A release out of the Jindal administration today says Louisiana ranks sky-high for business tax competitiveness, which means we’ve made amazing improvement in the last decade…
Today, the Tax Foundation in collaboration with KPMG released a new 50-state analysis of business tax burdens in the U.S. that indicates Louisiana’s business tax competitiveness has improved significantly over the past few years.
The Tax Foundation ranking, Location Matters: A Comparative Analysis of State Tax Costs on Business, indicates Louisiana now ranks No. 2 (second-lowest state-and-local tax burden) in the U.S. for new firms and No. 10 for mature firms. Considering only Southern states, the Tax Foundation study ranks Louisiana No. 1 for new firms and No. 3 for mature firms.
In 2002, the Public Affairs Research Council of Louisiana (PAR) published Corporate Tax Burdens in the Southern States: A Comparison, a study utilizing a similar methodology as that of the Tax Foundation but focusing only on 12 Southern states. The PAR study indicated Louisiana’s average rank in its study was No. 10 for mature firms analyzed in the 12-state pool. Accordingly, Louisiana’s business tax competitiveness has improved significantly since 2002 based on the results of the new Tax Foundation analysis.
Gov. Jindal and the Louisiana Legislature have enacted several tax reforms and targeted incentive program enhancements that generated or accelerated improvements in Louisiana’s business tax competitiveness. Specifically, since 2008 the state accelerated the elimination of its sales taxes on manufacturing machinery and equipment and elimination of business debt as a basis for corporate franchise taxes; eliminated the sales tax on business utilities and natural gas; substantially enhanced Louisiana’s research-and-development tax credit; extended the Quality Jobs incentive; and maintained the Industrial Tax Exemption Program. The state also offers one of the lowest unemployment insurance tax burdens in the U.S.
Governor Jindal said, “Economic development has been our top priority since day one. By eliminating harmful business taxes and enhancing economic development incentive programs, we have made Louisiana a more attractive place to do business. Louisiana has now reached its highest position ever on every significant national ranking of state business climates. We are making progress, but we still have more work to do to improve our economic competitiveness and make Louisiana the best place in the world to create and grow businesses and find a rewarding career. To continue to grow our economy and make our state more competitive, it’s critical that we adopt bold education reforms to dramatically improve student achievement levels and graduation rates, which will help our state attract the jobs of the future.”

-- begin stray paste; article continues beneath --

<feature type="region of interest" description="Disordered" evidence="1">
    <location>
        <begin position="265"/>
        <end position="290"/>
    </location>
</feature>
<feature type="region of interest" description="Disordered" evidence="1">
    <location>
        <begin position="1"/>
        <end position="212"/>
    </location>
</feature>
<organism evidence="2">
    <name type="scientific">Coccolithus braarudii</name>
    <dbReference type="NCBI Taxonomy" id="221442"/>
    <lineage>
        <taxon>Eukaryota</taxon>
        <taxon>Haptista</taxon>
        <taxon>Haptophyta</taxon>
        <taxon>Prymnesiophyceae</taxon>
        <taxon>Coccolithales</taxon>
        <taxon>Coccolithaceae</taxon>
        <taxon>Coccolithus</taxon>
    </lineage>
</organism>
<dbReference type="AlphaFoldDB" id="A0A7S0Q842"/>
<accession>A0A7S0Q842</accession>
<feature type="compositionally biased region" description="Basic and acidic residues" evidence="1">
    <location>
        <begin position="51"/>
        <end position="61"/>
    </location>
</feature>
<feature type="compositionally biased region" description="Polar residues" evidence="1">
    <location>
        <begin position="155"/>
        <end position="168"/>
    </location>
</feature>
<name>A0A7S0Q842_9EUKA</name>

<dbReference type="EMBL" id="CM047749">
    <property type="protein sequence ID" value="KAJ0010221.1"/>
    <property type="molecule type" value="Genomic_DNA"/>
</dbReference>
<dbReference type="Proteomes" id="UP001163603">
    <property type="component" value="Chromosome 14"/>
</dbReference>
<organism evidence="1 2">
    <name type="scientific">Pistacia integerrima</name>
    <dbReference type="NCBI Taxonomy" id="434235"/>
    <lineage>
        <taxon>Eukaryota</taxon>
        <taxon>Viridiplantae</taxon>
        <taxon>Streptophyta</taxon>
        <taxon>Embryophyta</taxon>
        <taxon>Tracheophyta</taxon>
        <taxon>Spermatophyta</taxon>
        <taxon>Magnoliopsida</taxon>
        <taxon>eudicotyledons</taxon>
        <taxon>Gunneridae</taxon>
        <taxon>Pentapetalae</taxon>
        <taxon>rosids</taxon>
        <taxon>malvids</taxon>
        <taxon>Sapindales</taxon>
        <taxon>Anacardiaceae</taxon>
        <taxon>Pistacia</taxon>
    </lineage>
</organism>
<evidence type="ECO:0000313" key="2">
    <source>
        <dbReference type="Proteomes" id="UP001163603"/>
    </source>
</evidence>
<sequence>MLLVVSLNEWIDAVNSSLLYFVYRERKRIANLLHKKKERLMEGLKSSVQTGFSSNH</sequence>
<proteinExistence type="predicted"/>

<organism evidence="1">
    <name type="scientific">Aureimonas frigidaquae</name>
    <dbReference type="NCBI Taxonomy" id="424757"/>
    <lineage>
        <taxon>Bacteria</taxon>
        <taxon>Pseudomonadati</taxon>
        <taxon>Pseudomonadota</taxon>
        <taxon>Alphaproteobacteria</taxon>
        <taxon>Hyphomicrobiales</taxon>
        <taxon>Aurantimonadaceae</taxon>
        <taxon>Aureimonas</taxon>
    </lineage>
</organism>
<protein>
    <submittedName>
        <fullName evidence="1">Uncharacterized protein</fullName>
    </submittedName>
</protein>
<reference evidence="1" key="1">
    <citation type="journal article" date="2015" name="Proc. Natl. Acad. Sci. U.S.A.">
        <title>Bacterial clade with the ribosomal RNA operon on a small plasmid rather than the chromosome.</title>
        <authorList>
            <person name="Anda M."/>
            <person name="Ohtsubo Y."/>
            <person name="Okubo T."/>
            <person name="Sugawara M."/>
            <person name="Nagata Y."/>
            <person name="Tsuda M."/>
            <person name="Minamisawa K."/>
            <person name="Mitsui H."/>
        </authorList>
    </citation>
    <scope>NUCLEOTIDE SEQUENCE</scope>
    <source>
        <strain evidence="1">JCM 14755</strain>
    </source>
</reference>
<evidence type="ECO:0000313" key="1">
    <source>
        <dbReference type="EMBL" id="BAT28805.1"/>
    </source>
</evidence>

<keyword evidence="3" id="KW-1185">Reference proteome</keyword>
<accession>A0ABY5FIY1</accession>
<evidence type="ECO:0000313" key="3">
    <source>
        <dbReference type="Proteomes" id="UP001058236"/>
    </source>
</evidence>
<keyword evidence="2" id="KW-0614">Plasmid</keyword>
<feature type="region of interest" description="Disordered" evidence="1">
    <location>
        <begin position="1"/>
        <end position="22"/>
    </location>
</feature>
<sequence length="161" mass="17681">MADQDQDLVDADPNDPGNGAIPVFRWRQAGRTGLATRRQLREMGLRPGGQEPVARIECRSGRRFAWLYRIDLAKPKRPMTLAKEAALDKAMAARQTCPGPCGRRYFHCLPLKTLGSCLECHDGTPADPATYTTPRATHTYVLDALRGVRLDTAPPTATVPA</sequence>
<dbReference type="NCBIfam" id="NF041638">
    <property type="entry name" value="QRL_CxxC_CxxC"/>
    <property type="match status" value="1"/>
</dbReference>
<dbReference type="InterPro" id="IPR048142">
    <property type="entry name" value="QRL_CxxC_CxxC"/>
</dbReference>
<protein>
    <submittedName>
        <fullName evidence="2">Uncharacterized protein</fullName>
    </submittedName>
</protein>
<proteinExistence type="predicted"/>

To rank the 50 states, the Tax Foundation and KPMG analyzed state/local tax burdens for seven firm types, including a corporate headquarters, research-and-development facility, retail operation, call center, distribution facility, capital-intensive manufacturer and labor-intensive manufacturer. Financial data, tax rates, exemptions and incentives for the 50 states were then applied to both startup/new operations and pre-existing (mature) businesses (i.e., those in operation 10 years or more). The PAR study in 2002 utilized a largely similar approach.
Ten years ago, PAR cited a Louisiana sales tax on manufacturing machinery and equipment, a tax now eliminated, as a reason Louisiana sales taxes for manufacturers were three times the Southern average. That disadvantage saddled Louisiana with the second-heaviest state and local tax burden for an average manufacturer, PAR concluded.
Today, the Tax Foundation ranks Louisiana No. 1 in the U.S. in overall tax competitiveness for new manufacturing operations, both those that rely heavily on labor investment and those that rely more heavily on capital investment. In addition, Louisiana ranks No. 1 in the U.S. in overall tax competitiveness for both new and mature research-and-development facilities.
Louisiana Economic Development Secretary Stephen Moret said, “State-and-local business tax burdens have a significant impact on where companies choose to locate new business investment and jobs within the United States. A more competitive business tax environment helps our existing businesses to retain jobs and create new jobs in our state.”
Louisiana is one of only two states in the South, along with Georgia, to rank among the Top 10 states in overall tax competitiveness for both mature firms and new firms. The four other states that achieved Top 10 status in both categories are from the Midwest or West (Ohio, Nebraska, Wyoming, Utah). For more details about the study, visit www.taxfoundation.org.